Co-research and transdisciplinarity

In the previous post, I mentioned the issue of co-research between the humanities and digital technologies quite in passing. Today I will go deeper into this issue.

Usually, the digital humanities of the first kind use information technologies as an auxiliary collection of techniques to help solve humanistic problems. This is not unlike archaeology using radiocarbon dating or art history using analytical chemistry. In other words, the research questions that we often see in digital humanities are about humanistic objects of study and of humanistic relevance, rather than being related to information technologies.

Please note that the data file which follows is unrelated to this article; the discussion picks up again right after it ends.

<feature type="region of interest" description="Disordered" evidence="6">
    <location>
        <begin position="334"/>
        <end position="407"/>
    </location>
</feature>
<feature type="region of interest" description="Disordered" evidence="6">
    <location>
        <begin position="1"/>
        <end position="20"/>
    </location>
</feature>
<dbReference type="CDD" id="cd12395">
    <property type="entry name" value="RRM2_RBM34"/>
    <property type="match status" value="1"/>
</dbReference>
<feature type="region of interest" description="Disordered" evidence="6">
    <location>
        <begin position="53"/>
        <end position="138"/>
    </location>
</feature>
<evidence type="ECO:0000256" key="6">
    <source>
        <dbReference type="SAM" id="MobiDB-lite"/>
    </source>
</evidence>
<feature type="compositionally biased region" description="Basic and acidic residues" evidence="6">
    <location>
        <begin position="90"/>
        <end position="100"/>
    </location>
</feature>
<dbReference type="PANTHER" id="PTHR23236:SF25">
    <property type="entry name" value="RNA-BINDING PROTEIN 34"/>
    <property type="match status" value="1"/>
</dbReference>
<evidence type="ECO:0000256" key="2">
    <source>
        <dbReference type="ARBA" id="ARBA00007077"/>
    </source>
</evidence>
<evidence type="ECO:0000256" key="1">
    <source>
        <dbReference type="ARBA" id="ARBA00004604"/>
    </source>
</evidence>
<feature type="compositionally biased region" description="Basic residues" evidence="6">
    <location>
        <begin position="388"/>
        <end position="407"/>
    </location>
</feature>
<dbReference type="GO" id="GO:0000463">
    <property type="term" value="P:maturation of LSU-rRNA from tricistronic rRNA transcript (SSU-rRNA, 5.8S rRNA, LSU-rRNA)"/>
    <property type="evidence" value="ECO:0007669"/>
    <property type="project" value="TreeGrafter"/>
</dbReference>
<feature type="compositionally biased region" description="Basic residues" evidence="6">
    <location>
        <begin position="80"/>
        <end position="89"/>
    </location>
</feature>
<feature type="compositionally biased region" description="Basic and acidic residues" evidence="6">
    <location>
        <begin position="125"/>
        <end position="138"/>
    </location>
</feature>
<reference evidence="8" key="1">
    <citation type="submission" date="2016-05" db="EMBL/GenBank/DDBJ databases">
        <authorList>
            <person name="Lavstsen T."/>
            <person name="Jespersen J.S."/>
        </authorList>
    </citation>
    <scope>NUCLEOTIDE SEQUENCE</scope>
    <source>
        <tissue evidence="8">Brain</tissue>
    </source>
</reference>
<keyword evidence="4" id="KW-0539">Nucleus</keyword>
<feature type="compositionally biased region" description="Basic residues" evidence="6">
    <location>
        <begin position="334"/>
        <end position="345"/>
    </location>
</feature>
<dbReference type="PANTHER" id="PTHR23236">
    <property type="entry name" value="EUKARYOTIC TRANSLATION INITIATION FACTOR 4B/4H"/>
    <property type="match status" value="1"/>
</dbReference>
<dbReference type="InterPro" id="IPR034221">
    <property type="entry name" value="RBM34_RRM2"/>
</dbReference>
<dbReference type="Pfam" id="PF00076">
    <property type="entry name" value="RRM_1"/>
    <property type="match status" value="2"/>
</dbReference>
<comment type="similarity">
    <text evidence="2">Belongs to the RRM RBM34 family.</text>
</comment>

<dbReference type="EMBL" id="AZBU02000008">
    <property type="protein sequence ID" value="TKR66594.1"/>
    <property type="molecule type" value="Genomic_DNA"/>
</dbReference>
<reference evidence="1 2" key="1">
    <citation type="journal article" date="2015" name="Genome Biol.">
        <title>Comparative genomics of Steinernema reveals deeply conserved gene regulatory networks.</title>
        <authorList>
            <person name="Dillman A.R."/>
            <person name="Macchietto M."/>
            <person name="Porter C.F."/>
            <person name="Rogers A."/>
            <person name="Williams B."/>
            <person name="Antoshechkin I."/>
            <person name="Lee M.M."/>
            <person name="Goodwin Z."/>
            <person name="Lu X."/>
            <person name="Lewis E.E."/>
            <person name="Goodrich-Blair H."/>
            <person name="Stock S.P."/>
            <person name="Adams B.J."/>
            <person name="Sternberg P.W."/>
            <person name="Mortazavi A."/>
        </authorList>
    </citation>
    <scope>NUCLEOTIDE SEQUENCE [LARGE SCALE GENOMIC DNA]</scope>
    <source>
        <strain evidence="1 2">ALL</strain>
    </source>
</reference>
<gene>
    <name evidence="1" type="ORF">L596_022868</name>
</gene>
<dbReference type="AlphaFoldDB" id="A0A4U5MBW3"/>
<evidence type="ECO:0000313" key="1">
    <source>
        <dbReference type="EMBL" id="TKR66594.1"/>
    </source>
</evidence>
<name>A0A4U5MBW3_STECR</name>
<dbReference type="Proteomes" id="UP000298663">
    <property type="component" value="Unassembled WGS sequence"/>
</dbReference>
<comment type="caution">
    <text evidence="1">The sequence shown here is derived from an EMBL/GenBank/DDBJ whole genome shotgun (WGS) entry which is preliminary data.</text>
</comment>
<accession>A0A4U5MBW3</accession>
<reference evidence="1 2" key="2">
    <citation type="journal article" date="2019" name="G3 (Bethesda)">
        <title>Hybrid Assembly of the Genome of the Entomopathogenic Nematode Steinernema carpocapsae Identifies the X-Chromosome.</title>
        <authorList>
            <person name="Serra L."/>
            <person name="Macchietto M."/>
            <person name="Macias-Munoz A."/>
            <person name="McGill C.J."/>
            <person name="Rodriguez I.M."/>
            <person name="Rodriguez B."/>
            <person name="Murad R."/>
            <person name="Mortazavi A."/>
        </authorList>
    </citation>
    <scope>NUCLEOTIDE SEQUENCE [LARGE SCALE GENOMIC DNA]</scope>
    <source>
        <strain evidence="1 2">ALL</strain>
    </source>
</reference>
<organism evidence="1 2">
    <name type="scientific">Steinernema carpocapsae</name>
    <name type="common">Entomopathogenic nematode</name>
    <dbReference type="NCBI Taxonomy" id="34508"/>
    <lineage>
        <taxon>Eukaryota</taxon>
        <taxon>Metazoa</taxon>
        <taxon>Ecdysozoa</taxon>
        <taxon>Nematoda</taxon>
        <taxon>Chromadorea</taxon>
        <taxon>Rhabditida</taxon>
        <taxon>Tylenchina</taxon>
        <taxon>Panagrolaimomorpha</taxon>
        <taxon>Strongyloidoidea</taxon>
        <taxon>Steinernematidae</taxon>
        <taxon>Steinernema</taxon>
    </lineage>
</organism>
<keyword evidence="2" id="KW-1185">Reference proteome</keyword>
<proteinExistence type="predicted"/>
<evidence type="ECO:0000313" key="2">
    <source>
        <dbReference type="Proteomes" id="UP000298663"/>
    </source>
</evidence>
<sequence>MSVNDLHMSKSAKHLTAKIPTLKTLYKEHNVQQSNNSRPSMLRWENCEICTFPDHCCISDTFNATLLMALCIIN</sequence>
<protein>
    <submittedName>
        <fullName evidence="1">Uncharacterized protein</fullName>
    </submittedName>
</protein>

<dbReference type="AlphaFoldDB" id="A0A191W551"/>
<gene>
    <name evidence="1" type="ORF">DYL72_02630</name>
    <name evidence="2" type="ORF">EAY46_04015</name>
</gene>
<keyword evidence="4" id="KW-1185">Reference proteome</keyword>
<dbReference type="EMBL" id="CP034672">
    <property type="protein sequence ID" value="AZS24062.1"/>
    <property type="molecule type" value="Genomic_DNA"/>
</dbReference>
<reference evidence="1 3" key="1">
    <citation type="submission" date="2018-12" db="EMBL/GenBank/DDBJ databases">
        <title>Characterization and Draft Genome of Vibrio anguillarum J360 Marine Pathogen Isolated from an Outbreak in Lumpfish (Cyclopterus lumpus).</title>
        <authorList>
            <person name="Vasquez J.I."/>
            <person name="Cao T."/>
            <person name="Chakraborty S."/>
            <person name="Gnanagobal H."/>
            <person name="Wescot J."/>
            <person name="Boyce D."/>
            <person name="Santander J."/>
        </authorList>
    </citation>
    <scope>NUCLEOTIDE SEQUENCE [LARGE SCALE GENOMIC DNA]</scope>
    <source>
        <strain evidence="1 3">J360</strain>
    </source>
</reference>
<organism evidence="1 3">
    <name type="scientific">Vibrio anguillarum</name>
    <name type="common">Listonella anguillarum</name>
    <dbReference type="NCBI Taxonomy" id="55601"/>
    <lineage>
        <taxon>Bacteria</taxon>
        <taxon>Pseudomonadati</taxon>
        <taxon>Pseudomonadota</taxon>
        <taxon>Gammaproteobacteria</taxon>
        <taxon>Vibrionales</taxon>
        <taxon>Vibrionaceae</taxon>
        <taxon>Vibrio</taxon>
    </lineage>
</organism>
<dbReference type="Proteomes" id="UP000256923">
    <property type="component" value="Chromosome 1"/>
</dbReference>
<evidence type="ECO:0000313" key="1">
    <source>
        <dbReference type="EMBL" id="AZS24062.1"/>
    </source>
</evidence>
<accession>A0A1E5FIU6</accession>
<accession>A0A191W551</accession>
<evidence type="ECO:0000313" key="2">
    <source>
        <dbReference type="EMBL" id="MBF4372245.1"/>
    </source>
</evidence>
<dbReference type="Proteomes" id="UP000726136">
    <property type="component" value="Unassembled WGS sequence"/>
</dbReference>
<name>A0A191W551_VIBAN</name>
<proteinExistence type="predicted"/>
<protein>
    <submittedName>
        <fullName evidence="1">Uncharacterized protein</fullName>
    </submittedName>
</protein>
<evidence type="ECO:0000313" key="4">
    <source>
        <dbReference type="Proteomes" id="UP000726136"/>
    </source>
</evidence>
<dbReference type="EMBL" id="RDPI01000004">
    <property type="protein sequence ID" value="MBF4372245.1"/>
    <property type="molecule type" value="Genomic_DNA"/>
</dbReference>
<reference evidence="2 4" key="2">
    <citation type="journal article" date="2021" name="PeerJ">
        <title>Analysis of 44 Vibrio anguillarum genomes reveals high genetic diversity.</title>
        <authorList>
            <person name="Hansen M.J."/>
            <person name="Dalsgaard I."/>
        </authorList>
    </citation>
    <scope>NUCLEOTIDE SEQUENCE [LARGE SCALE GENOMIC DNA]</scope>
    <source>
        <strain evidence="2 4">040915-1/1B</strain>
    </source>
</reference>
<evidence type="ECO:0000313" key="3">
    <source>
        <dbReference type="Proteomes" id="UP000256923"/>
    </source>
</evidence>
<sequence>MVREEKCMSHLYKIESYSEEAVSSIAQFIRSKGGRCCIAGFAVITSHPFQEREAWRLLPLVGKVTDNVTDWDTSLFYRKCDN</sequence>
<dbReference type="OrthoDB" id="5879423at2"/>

This does not constitute a problem by itself, but leaves much room for improvement in two different but connected aspects. First of all, humanities benefits from information technologies (IT) by adopting and using them, but information technologies rarely obtain much in exchange. In other words, the relationship between humanities and IT usually takes the form of a mere service-providing scenario. However, we can envision a situation where IT, while providing support to the humanities, are also inspired and extended by them, thus achieving a symmetrical relationship where the results provided to research questions of one discipline boost the other, and the other way around. This would need that the posed research questions incorporate elements from both the humanities and IT, and that the objects of study are also combined in meaningful manners.

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